6. An immediate end to racist gang enhancement laws targeting Black and Brown humans.
As argued in relation to the fifth demand above, any decrease in or end to race- and class-based inequities within carceral systems will disproportionately benefit disabled people.
7. No imprisoned human shall be denied access to rehabilitation programs at their place of detention because of their label as a violent offender.
Prior to contact with carceral systems, many people have tried and failed to access addiction and mental health supports, for example. Due to the lack of access to services and supports, and adequate legal counsel for people with various disabilities — especially those who also are negatively racialized and have no income or a low income — disabled people are disproportionately among those labeled as “violent offenders.”
Relatedly, in prisons across the nation, deaf, blind and other disabled people are punished for not responding to auditory commands or following rules that were never conveyed to them in an accessible manner. Disabled people often experience mental and emotional crises from communication deprivation and other abuse. Additionally, disabled people in jails and prisons are punished for behaviors that are obvious symptoms of their disabilities. Thus, jails and prisons often have disciplinary records that label disabled people as “violent,” which merely reflect the state’s illegal disability discrimination. These records allow jails and prisons to continue to discriminate against disabled people by locking them in solitary confinement, and further preventing access to programming — even when programming is mandatory for release. All of this leads to disabled people spending more time in prison than their abled counterparts.
8. State prisons must be funded specifically to offer more rehabilitation services.
Disability, trauma, violence and poverty are all causes and consequences of each other. Restorative and transformative practices should be implemented to support the needs of the people that have been harmed, such as the 85 percent of incarcerated women that have experienced sexual violence. The lack of these community-centered-and-led rehabilitative programs within prisons actually perpetuates the need to build more prisons. For people returning to our communities it becomes exponentially more difficult to assimilate into a society without the proper tools to cope with the acquired trauma from imprisonment. Incarceration without rehabilitation results in re-incarceration.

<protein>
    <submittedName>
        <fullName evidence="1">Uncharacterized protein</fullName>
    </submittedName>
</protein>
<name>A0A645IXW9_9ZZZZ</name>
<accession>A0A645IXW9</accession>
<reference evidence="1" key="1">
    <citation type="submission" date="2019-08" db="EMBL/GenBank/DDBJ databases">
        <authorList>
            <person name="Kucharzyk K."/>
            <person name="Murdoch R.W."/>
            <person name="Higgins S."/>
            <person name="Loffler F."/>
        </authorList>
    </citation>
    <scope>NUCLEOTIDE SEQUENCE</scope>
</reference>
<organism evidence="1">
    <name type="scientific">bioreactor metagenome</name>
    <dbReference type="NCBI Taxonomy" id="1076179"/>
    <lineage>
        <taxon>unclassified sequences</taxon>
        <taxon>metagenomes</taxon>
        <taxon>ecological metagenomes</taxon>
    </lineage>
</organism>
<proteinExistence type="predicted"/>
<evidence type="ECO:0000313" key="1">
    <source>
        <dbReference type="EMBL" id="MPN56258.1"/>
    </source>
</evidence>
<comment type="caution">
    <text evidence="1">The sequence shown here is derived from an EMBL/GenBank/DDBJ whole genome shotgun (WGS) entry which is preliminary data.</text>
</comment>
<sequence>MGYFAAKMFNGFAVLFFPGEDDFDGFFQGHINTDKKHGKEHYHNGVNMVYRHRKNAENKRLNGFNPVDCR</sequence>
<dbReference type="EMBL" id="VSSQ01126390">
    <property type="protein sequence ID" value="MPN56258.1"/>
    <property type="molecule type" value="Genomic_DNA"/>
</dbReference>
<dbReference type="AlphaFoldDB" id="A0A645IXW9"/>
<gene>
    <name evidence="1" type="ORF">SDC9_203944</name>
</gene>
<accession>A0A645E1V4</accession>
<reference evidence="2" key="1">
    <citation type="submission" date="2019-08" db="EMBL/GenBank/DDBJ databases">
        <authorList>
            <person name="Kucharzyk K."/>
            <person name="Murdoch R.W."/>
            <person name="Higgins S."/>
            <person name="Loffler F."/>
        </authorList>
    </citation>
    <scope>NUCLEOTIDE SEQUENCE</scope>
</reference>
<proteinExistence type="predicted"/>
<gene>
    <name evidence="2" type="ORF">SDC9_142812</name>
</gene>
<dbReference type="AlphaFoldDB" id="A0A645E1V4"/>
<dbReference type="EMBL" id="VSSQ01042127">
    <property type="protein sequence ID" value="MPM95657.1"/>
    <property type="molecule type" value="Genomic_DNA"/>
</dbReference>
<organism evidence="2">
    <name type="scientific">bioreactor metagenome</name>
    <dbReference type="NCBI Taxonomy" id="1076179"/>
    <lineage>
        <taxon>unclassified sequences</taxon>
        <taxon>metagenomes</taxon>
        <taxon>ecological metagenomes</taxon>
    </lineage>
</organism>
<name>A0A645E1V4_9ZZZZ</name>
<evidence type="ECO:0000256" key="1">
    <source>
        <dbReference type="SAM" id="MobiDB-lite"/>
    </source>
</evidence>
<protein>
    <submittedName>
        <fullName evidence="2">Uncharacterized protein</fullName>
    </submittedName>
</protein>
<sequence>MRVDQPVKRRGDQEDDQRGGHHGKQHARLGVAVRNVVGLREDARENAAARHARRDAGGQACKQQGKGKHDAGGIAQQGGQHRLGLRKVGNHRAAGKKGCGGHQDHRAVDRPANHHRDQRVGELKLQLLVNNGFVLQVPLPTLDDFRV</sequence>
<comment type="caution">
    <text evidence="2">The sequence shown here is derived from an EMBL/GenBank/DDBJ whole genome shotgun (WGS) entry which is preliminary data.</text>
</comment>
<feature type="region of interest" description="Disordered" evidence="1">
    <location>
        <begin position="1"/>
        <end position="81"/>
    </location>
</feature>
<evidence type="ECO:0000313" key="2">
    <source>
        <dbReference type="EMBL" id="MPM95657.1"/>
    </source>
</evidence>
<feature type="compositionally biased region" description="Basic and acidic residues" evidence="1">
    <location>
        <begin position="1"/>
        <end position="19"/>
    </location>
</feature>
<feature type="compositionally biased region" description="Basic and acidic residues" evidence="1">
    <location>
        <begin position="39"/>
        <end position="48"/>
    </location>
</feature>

9. Pell grants must be reinstated in all US states and territories.
Intelligence is a manufactured, racist-ableist concept intended to reinforce fictitious ideologies around Black and Indigenous inferiority. Its measurement is an ever-shifting standard measured from whiteness that actively excludes marginalized communities from accessing information via law, physical violence, geographical placement and incarceration. A particular kind of formalized education is almost requisite for access to even the most basic opportunities in the United States.
Denying access to education while incarcerated or not allowing for financial aid upon release is an evolution of anti-literacy laws, which denied enslaved African peoples the right to read and write. A similar arrangement transpires throughout auxiliary components of the prison system, specifically special education programs in low-income communities. Students are often denied education or provided with lower-quality education based on the label of disability and are thus denied a fundamental human right. Students labeled as disabled have the highest dropout rates, are punished the most, and are funneled into the prison system at rates higher than any other marginalized group. Once imprisoned, disabled and deaf people who already were deprived of education in traditional school settings often attempt to enter prison educational programing just to be told that their scores are too low for them to enter prison educational programs. This only perpetuates social inequity.